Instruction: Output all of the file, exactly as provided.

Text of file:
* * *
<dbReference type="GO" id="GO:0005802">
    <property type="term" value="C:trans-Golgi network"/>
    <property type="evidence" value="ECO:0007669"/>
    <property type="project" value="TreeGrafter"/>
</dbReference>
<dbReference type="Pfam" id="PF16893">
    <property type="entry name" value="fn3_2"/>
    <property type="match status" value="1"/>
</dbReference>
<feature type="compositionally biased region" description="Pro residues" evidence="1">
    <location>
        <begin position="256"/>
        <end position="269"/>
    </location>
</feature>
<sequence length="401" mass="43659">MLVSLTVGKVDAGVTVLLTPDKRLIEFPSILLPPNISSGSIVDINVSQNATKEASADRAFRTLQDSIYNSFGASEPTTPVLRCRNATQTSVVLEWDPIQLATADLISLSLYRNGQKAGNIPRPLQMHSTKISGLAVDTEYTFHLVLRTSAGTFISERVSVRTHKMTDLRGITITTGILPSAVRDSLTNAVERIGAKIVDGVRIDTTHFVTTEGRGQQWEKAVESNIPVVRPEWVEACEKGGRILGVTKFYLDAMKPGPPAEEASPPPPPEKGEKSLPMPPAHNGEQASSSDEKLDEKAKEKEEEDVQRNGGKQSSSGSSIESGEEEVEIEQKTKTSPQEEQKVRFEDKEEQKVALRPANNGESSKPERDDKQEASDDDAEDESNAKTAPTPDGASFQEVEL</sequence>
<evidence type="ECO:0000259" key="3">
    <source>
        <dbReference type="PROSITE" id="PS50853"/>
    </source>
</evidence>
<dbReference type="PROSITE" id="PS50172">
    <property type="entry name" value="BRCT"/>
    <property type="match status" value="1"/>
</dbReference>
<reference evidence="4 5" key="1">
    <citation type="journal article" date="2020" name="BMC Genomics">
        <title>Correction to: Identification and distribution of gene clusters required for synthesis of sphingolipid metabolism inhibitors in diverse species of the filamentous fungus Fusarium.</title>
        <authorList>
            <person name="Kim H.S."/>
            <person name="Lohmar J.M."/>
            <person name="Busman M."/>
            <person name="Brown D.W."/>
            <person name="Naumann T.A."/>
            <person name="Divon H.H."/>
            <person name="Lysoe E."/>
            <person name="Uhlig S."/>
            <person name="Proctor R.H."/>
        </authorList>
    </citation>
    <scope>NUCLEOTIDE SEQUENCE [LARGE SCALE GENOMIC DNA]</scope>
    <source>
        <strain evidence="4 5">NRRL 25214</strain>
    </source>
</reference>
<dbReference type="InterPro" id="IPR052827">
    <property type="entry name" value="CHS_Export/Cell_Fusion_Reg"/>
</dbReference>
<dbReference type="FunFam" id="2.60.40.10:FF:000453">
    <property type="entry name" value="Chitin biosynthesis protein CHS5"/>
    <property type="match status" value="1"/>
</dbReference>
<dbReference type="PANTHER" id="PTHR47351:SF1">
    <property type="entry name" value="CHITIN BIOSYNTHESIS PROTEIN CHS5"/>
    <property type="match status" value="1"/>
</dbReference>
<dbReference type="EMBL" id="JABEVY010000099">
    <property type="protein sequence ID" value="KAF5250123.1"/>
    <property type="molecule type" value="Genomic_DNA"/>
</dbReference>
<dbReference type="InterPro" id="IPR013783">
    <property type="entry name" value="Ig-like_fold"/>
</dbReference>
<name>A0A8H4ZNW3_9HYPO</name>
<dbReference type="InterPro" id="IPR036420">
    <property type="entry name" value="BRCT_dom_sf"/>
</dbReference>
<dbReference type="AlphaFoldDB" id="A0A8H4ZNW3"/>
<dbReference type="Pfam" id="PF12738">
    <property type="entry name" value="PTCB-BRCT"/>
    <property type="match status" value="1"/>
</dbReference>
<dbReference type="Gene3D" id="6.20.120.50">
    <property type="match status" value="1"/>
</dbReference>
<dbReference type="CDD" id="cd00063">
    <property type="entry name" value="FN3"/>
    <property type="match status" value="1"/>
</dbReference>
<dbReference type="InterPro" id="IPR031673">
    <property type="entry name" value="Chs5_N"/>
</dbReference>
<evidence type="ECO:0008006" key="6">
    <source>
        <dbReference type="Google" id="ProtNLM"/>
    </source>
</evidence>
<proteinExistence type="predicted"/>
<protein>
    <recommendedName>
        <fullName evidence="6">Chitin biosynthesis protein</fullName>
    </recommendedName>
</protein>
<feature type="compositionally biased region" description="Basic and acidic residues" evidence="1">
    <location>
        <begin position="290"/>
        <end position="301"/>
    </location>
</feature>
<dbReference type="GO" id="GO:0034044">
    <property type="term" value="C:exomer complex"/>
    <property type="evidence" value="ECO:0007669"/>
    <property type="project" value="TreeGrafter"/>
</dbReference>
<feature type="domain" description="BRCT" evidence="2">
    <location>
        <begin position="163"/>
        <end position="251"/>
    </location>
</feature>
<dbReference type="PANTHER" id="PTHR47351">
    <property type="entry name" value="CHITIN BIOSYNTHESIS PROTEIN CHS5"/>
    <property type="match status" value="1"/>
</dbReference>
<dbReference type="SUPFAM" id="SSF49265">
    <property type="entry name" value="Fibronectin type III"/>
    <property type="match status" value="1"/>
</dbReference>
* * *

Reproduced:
<dbReference type="GO" id="GO:0005802">
    <property type="term" value="C:trans-Golgi network"/>
    <property type="evidence" value="ECO:0007669"/>
    <property type="project" value="TreeGrafter"/>
</dbReference>
<dbReference type="Pfam" id="PF16893">
    <property type="entry name" value="fn3_2"/>
    <property type="match status" value="1"/>
</dbReference>
<feature type="compositionally biased region" description="Pro residues" evidence="1">
    <location>
        <begin position="256"/>
        <end position="269"/>
    </location>
</feature>
<sequence length="401" mass="43659">MLVSLTVGKVDAGVTVLLTPDKRLIEFPSILLPPNISSGSIVDINVSQNATKEASADRAFRTLQDSIYNSFGASEPTTPVLRCRNATQTSVVLEWDPIQLATADLISLSLYRNGQKAGNIPRPLQMHSTKISGLAVDTEYTFHLVLRTSAGTFISERVSVRTHKMTDLRGITITTGILPSAVRDSLTNAVERIGAKIVDGVRIDTTHFVTTEGRGQQWEKAVESNIPVVRPEWVEACEKGGRILGVTKFYLDAMKPGPPAEEASPPPPPEKGEKSLPMPPAHNGEQASSSDEKLDEKAKEKEEEDVQRNGGKQSSSGSSIESGEEEVEIEQKTKTSPQEEQKVRFEDKEEQKVALRPANNGESSKPERDDKQEASDDDAEDESNAKTAPTPDGASFQEVEL</sequence>
<evidence type="ECO:0000259" key="3">
    <source>
        <dbReference type="PROSITE" id="PS50853"/>
    </source>
</evidence>
<dbReference type="PROSITE" id="PS50172">
    <property type="entry name" value="BRCT"/>
    <property type="match status" value="1"/>
</dbReference>
<reference evidence="4 5" key="1">
    <citation type="journal article" date="2020" name="BMC Genomics">
        <title>Correction to: Identification and distribution of gene clusters required for synthesis of sphingolipid metabolism inhibitors in diverse species of the filamentous fungus Fusarium.</title>
        <authorList>
            <person name="Kim H.S."/>
            <person name="Lohmar J.M."/>
            <person name="Busman M."/>
            <person name="Brown D.W."/>
            <person name="Naumann T.A."/>
            <person name="Divon H.H."/>
            <person name="Lysoe E."/>
            <person name="Uhlig S."/>
            <person name="Proctor R.H."/>
        </authorList>
    </citation>
    <scope>NUCLEOTIDE SEQUENCE [LARGE SCALE GENOMIC DNA]</scope>
    <source>
        <strain evidence="4 5">NRRL 25214</strain>
    </source>
</reference>
<dbReference type="InterPro" id="IPR052827">
    <property type="entry name" value="CHS_Export/Cell_Fusion_Reg"/>
</dbReference>
<dbReference type="FunFam" id="2.60.40.10:FF:000453">
    <property type="entry name" value="Chitin biosynthesis protein CHS5"/>
    <property type="match status" value="1"/>
</dbReference>
<dbReference type="PANTHER" id="PTHR47351:SF1">
    <property type="entry name" value="CHITIN BIOSYNTHESIS PROTEIN CHS5"/>
    <property type="match status" value="1"/>
</dbReference>
<dbReference type="EMBL" id="JABEVY010000099">
    <property type="protein sequence ID" value="KAF5250123.1"/>
    <property type="molecule type" value="Genomic_DNA"/>
</dbReference>
<dbReference type="InterPro" id="IPR013783">
    <property type="entry name" value="Ig-like_fold"/>
</dbReference>
<name>A0A8H4ZNW3_9HYPO</name>
<dbReference type="InterPro" id="IPR036420">
    <property type="entry name" value="BRCT_dom_sf"/>
</dbReference>
<dbReference type="AlphaFoldDB" id="A0A8H4ZNW3"/>
<dbReference type="Pfam" id="PF12738">
    <property type="entry name" value="PTCB-BRCT"/>
    <property type="match status" value="1"/>
</dbReference>
<dbReference type="Gene3D" id="6.20.120.50">
    <property type="match status" value="1"/>
</dbReference>
<dbReference type="CDD" id="cd00063">
    <property type="entry name" value="FN3"/>
    <property type="match status" value="1"/>
</dbReference>
<dbReference type="InterPro" id="IPR031673">
    <property type="entry name" value="Chs5_N"/>
</dbReference>
<evidence type="ECO:0008006" key="6">
    <source>
        <dbReference type="Google" id="ProtNLM"/>
    </source>
</evidence>
<proteinExistence type="predicted"/>
<protein>
    <recommendedName>
        <fullName evidence="6">Chitin biosynthesis protein</fullName>
    </recommendedName>
</protein>
<feature type="compositionally biased region" description="Basic and acidic residues" evidence="1">
    <location>
        <begin position="290"/>
        <end position="301"/>
    </location>
</feature>
<dbReference type="GO" id="GO:0034044">
    <property type="term" value="C:exomer complex"/>
    <property type="evidence" value="ECO:0007669"/>
    <property type="project" value="TreeGrafter"/>
</dbReference>
<feature type="domain" description="BRCT" evidence="2">
    <location>
        <begin position="163"/>
        <end position="251"/>
    </location>
</feature>
<dbReference type="PANTHER" id="PTHR47351">
    <property type="entry name" value="CHITIN BIOSYNTHESIS PROTEIN CHS5"/>
    <property type="match status" value="1"/>
</dbReference>
<dbReference type="SUPFAM" id="SSF49265">
    <property type="entry name" value="Fibronectin type III"/>
    <property type="match status" value="1"/>
</dbReference>